Archives     Advertise     Editorial Calendar     Subscribe     Contact Us    

U.S. Senator Lamar Alexander on surprise medical billing


Ending the practice of hospitals and providers sending surprise medical bills to patients is a perfect example of how Congress and President Trump can work together to reduce out of pocket health care costs for Americans.

About 20 percent of patients who go to the emergency room end up several weeks later with a sky-high bill that they did not expect. I would imagine that most Tennesseans have either experienced this or have heard stories about friends and family members struggling to stretch their paychecks to cover a surprise medical bill in the mail.

Here is a story that I heard recently: Todd is a father from Knoxville who took his son to an emergency room after a bicycle accident. After his son was treated, Todd paid a $150 copay because the emergency room was "in-network" for his health insurance, and they headed home.

Todd was surprised when he received a bill in the mail for $1,800 - even though the emergency room was "in-network," the doctor who treated his son was not.

Todd wrote to me, trying to figure out why it is so hard to understand what healthcare really costs and said, "If I'm expected to be a conscientious consumer of my own healthcare needs, I need a little more help."

There is a bipartisan consensus that surprise billing is a problem, and resolving it has the opportunity to have bipartisan support in Congress.

Last week, I was at the White House with President Trump when he said he wanted Congress "to pass legislation to protect American patients. For too long, surprise billings ... have left some patients with thousands of dollars of unexpected and unjustified charges for services they did not know anything about and, sometimes, services they did not have any information on."

I told him that, working with my colleagues in the Senate health committee I chair, we plan to have a bipartisan solution to end the practice of surprise medical billing on the floor of the U.S. Senate by July of this year.

I was glad to hear President Trump tell me we will have the full support of the White House as we work to end surprise billing in Congress. This bill will be a part of a broader piece of legislation I'm working on to lower the cost of health care in the United States.

The federal government is not going to lower the cost of healthcare overnight, but I believe there are steps we can take that would make a real difference to American families. And I think that getting rid of the harmful practice of surprise medical billing will be one of those important steps.


Related Articles:

Recent Articles

AMA Supports Congress Providing Much-Needed Relief to Physicians Working Through the Pandemic

CHICAGO -- The American Medical Association (AMA) strongly supports provisions in the Continuing Resolution that will offer relief to hard-pressed physician practices. Revisions to the Medicare Accelerated and Advance Payments program (AAP) will help keep doors open during the pandemic and continue to offer patients access at this time.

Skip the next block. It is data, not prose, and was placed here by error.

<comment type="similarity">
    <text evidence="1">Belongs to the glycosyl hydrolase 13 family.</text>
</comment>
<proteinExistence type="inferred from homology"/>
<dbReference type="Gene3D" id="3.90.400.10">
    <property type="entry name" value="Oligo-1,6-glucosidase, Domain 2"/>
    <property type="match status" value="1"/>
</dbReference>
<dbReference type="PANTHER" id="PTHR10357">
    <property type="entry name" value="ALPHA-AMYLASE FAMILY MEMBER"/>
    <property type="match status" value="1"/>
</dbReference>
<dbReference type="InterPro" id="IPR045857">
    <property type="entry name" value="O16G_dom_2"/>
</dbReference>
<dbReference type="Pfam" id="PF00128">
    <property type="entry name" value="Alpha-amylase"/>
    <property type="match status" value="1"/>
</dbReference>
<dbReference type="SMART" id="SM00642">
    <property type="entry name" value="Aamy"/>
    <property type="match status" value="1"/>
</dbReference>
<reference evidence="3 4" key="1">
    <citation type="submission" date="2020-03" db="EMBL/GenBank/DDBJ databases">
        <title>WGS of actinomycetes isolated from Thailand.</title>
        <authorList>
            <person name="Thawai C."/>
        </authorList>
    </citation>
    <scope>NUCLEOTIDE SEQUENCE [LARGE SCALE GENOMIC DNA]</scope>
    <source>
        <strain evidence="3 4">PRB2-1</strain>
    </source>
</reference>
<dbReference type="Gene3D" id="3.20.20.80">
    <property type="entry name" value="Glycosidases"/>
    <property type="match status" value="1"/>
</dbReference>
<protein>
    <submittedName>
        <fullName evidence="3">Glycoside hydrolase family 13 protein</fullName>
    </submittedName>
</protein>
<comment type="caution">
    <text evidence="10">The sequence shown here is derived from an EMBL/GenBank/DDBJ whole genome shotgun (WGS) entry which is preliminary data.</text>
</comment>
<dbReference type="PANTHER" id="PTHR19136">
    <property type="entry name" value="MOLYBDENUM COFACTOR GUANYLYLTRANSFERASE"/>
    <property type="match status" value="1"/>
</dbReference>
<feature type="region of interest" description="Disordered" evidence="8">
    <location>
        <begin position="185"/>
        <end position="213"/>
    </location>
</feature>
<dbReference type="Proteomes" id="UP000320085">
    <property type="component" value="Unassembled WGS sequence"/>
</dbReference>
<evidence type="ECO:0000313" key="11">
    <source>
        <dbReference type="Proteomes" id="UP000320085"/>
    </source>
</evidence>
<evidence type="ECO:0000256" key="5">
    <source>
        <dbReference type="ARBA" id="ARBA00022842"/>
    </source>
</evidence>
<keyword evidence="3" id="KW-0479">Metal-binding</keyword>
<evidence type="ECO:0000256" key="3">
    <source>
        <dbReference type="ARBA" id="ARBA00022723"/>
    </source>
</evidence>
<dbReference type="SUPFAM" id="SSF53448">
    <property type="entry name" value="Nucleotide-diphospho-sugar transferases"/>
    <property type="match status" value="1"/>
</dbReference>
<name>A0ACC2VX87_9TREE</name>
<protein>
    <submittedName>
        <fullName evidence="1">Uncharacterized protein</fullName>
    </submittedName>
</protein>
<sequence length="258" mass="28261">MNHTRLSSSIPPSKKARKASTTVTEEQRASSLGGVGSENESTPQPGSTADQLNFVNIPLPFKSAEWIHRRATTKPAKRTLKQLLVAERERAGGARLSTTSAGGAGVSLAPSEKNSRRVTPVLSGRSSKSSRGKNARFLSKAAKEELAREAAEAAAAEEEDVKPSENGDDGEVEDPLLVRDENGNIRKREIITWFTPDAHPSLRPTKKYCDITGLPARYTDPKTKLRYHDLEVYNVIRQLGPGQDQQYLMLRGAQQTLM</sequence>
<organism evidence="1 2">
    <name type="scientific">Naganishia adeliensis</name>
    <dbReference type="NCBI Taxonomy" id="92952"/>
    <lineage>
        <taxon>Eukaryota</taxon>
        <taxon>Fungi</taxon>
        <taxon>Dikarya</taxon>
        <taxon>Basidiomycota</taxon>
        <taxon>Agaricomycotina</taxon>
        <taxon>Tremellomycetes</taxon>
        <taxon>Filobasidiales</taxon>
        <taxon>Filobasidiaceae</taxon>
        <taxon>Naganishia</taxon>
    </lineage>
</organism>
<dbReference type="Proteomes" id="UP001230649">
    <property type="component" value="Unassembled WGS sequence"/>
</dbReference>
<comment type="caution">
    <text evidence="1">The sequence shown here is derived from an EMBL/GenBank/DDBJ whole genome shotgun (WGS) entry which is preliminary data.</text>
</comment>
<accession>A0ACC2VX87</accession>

Read More

AMA Releases 2021 CPT Code Set

New updates to medicine's common language reflect burden relief, COVID-19 testing and tech-enabled medical services

Read More

Council on Aging Offers Helpline, Resources for Healthcare Providers

COA offers a helpline and lifeline to providers, older adults, caregivers and family members trying to navigate services.

Read More

VUMC Launches Groundwork for Tennessee's First Federally Funded Alzheimer's Disease Research Center

Angela Jefferson, PhD, professor of Neurology and director of the Vanderbilt Memory and Alzheimer's Center, has been awarded a grant from the National Institute on Aging (NIA), part of the National Institutes of Health (NIH), to support establishment of an NIA-funded exploratory Alzheimer's Disease Research Center (ADRC) at Vanderbilt University Medical Center (VUMC).

Read More

From Pain Management to Pandemic: The Changing Face of Sports Medicine

New norms mean new routines and standards of care on and off the field.

Read More

Kids, Classrooms and COVID-19

Risk mitigation key as kids hit the classrooms.

Read More

Meharry, Wharton Partner on Dual Degree Program

Meharry Medical College and the Wharton School at the University of Pennsylvania have partnered on a joint MD/PhD program.

Read More

Practice Management Q&A with NMGMA

NMGMA leaders answer questions about challenging practice management issues.

Read More

Physician Practice Leadership in a Post-COVID-19 Environment

COVID-19 has changed just about every aspect of daily life, including the way care is delivered. Looking toward a post-COVID landscape, practice leaders will need to reevaluate processes and assess the best way forward.

Read More

Economic Effect of COVID-19 Shutdowns & PPP Relief

A public health crisis, COVID-19 has also proven to be an economic crisis for practices and providers. For those receiving PPP relief, the path to forgiveness is coming into focus.

Read More

Email Print



Powered by Bondware
News Publishing Software

The browser you are using is outdated!

You may not be getting all you can out of your browsing experience
and may be open to security risks!

Consider upgrading to the latest version of your browser or choose on below: